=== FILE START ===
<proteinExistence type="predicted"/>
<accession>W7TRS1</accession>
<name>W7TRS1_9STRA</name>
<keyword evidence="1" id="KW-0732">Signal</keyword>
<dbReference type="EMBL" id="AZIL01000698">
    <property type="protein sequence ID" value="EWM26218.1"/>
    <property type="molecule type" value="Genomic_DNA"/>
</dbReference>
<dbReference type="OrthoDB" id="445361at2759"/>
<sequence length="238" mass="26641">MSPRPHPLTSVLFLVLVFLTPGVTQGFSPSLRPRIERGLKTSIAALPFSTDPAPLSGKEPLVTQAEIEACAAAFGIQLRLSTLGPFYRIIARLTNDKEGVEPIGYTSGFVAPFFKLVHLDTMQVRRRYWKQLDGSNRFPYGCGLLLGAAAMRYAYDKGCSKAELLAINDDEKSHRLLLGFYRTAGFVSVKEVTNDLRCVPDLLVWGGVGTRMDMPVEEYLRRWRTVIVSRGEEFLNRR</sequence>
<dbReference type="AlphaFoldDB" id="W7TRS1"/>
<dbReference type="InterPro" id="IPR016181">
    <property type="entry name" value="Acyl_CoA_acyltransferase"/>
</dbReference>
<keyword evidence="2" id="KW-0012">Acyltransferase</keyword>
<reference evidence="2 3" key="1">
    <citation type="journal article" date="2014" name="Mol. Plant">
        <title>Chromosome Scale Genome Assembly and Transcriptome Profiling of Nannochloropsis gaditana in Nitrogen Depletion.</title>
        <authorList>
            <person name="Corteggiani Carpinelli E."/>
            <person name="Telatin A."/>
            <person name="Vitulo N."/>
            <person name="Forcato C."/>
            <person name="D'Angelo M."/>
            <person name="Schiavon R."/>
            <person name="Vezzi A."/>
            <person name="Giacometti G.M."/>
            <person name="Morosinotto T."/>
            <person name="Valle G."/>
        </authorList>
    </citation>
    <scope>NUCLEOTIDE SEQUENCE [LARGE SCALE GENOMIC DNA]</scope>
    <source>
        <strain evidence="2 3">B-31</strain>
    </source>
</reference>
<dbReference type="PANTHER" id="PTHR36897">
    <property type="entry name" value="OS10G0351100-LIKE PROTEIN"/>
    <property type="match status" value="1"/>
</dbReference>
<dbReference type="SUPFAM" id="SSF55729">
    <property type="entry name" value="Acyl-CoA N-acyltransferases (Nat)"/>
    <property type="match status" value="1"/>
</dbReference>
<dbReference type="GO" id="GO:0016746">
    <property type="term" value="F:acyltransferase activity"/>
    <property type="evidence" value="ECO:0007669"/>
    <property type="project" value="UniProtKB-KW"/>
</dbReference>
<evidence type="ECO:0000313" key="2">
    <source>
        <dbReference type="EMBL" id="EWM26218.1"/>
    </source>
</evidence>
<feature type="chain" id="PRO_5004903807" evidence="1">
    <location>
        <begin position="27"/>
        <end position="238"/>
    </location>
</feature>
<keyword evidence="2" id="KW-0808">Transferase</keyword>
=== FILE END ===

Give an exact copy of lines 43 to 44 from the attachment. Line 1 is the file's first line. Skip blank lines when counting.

    <property type="match status" value="1"/>
</dbReference>